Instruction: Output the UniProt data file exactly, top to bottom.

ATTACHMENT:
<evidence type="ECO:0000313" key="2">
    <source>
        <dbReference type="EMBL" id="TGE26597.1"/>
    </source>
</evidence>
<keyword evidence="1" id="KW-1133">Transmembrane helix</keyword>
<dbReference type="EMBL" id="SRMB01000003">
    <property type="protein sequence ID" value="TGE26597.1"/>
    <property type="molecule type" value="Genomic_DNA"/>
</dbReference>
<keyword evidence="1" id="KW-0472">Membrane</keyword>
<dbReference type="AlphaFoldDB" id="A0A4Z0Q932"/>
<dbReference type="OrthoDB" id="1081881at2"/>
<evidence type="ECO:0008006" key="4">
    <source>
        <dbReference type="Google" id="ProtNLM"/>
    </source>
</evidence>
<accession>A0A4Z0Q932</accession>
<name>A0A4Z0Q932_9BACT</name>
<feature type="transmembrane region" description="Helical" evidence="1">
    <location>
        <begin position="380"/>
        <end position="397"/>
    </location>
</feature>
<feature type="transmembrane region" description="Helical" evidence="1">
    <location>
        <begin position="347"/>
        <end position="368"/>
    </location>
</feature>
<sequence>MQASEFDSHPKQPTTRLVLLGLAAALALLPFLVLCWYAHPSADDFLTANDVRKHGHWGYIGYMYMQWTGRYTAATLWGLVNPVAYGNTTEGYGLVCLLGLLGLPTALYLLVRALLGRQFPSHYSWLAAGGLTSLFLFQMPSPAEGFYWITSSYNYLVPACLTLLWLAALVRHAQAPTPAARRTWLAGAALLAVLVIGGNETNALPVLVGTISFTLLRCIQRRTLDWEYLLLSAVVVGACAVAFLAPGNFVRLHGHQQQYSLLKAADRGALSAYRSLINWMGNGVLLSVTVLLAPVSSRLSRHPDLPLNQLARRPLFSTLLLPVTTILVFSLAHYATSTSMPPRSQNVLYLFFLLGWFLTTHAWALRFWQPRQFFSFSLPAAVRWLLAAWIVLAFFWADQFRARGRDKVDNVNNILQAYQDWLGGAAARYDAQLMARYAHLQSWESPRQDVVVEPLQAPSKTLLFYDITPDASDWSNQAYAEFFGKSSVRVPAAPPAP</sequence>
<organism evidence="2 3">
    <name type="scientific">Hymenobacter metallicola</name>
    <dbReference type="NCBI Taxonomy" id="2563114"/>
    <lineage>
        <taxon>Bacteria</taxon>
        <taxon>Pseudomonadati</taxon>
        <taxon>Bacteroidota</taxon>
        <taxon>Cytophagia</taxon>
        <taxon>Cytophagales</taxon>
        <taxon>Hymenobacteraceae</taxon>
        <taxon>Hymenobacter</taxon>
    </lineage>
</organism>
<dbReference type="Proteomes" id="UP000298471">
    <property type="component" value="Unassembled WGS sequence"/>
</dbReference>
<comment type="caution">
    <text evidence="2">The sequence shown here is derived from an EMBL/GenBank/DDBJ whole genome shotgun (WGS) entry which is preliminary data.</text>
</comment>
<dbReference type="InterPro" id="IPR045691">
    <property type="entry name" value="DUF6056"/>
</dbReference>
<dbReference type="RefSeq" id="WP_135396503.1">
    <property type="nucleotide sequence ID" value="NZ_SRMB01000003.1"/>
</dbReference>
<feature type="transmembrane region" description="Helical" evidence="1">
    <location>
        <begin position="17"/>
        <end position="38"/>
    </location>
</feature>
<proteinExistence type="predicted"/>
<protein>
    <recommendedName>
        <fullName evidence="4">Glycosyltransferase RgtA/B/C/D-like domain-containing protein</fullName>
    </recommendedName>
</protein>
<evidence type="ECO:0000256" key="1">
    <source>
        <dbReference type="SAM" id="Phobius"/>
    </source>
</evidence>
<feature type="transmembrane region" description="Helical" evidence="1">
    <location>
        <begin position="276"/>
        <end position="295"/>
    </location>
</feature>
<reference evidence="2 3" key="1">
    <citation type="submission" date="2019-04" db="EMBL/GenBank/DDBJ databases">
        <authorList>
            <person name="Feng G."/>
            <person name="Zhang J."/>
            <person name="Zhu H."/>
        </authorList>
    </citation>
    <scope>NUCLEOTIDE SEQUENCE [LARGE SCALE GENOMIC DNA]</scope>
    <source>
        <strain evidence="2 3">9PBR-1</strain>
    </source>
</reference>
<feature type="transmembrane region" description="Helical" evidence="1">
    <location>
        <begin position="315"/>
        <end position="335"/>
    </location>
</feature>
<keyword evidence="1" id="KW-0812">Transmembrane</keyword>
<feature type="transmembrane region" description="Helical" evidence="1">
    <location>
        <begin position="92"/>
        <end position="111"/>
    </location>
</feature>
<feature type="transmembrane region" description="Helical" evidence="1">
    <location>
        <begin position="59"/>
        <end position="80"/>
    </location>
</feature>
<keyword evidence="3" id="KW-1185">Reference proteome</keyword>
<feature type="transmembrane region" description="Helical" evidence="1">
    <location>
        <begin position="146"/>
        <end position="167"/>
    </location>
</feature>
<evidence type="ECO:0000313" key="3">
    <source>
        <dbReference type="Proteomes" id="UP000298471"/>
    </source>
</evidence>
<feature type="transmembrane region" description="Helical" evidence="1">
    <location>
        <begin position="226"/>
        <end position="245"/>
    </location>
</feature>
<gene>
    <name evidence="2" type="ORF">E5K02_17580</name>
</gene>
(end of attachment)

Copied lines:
<evidence type="ECO:0000313" key="2">
    <source>
        <dbReference type="EMBL" id="TGE26597.1"/>
    </source>
</evidence>
<keyword evidence="1" id="KW-1133">Transmembrane helix</keyword>
<dbReference type="EMBL" id="SRMB01000003">
    <property type="protein sequence ID" value="TGE26597.1"/>
    <property type="molecule type" value="Genomic_DNA"/>
</dbReference>
<keyword evidence="1" id="KW-0472">Membrane</keyword>
<dbReference type="AlphaFoldDB" id="A0A4Z0Q932"/>
<dbReference type="OrthoDB" id="1081881at2"/>
<evidence type="ECO:0008006" key="4">
    <source>
        <dbReference type="Google" id="ProtNLM"/>
    </source>
</evidence>
<accession>A0A4Z0Q932</accession>
<name>A0A4Z0Q932_9BACT</name>
<feature type="transmembrane region" description="Helical" evidence="1">
    <location>
        <begin position="380"/>
        <end position="397"/>
    </location>
</feature>
<feature type="transmembrane region" description="Helical" evidence="1">
    <location>
        <begin position="347"/>
        <end position="368"/>
    </location>
</feature>
<sequence>MQASEFDSHPKQPTTRLVLLGLAAALALLPFLVLCWYAHPSADDFLTANDVRKHGHWGYIGYMYMQWTGRYTAATLWGLVNPVAYGNTTEGYGLVCLLGLLGLPTALYLLVRALLGRQFPSHYSWLAAGGLTSLFLFQMPSPAEGFYWITSSYNYLVPACLTLLWLAALVRHAQAPTPAARRTWLAGAALLAVLVIGGNETNALPVLVGTISFTLLRCIQRRTLDWEYLLLSAVVVGACAVAFLAPGNFVRLHGHQQQYSLLKAADRGALSAYRSLINWMGNGVLLSVTVLLAPVSSRLSRHPDLPLNQLARRPLFSTLLLPVTTILVFSLAHYATSTSMPPRSQNVLYLFFLLGWFLTTHAWALRFWQPRQFFSFSLPAAVRWLLAAWIVLAFFWADQFRARGRDKVDNVNNILQAYQDWLGGAAARYDAQLMARYAHLQSWESPRQDVVVEPLQAPSKTLLFYDITPDASDWSNQAYAEFFGKSSVRVPAAPPAP</sequence>
<organism evidence="2 3">
    <name type="scientific">Hymenobacter metallicola</name>
    <dbReference type="NCBI Taxonomy" id="2563114"/>
    <lineage>
        <taxon>Bacteria</taxon>
        <taxon>Pseudomonadati</taxon>
        <taxon>Bacteroidota</taxon>
        <taxon>Cytophagia</taxon>
        <taxon>Cytophagales</taxon>
        <taxon>Hymenobacteraceae</taxon>
        <taxon>Hymenobacter</taxon>
    </lineage>
</organism>
<dbReference type="Proteomes" id="UP000298471">
    <property type="component" value="Unassembled WGS sequence"/>
</dbReference>
<comment type="caution">
    <text evidence="2">The sequence shown here is derived from an EMBL/GenBank/DDBJ whole genome shotgun (WGS) entry which is preliminary data.</text>
</comment>
<dbReference type="InterPro" id="IPR045691">
    <property type="entry name" value="DUF6056"/>
</dbReference>
<dbReference type="RefSeq" id="WP_135396503.1">
    <property type="nucleotide sequence ID" value="NZ_SRMB01000003.1"/>
</dbReference>
<feature type="transmembrane region" description="Helical" evidence="1">
    <location>
        <begin position="17"/>
        <end position="38"/>
    </location>
</feature>
<proteinExistence type="predicted"/>
<protein>
    <recommendedName>
        <fullName evidence="4">Glycosyltransferase RgtA/B/C/D-like domain-containing protein</fullName>
    </recommendedName>
</protein>
<evidence type="ECO:0000256" key="1">
    <source>
        <dbReference type="SAM" id="Phobius"/>
    </source>
</evidence>
<feature type="transmembrane region" description="Helical" evidence="1">
    <location>
        <begin position="276"/>
        <end position="295"/>
    </location>
</feature>
<reference evidence="2 3" key="1">
    <citation type="submission" date="2019-04" db="EMBL/GenBank/DDBJ databases">
        <authorList>
            <person name="Feng G."/>
            <person name="Zhang J."/>
            <person name="Zhu H."/>
        </authorList>
    </citation>
    <scope>NUCLEOTIDE SEQUENCE [LARGE SCALE GENOMIC DNA]</scope>
    <source>
        <strain evidence="2 3">9PBR-1</strain>
    </source>
</reference>
<feature type="transmembrane region" description="Helical" evidence="1">
    <location>
        <begin position="315"/>
        <end position="335"/>
    </location>
</feature>
<keyword evidence="1" id="KW-0812">Transmembrane</keyword>
<feature type="transmembrane region" description="Helical" evidence="1">
    <location>
        <begin position="92"/>
        <end position="111"/>
    </location>
</feature>
<feature type="transmembrane region" description="Helical" evidence="1">
    <location>
        <begin position="59"/>
        <end position="80"/>
    </location>
</feature>
<keyword evidence="3" id="KW-1185">Reference proteome</keyword>
<feature type="transmembrane region" description="Helical" evidence="1">
    <location>
        <begin position="146"/>
        <end position="167"/>
    </location>
</feature>
<evidence type="ECO:0000313" key="3">
    <source>
        <dbReference type="Proteomes" id="UP000298471"/>
    </source>
</evidence>
<feature type="transmembrane region" description="Helical" evidence="1">
    <location>
        <begin position="226"/>
        <end position="245"/>
    </location>
</feature>
<gene>
    <name evidence="2" type="ORF">E5K02_17580</name>
</gene>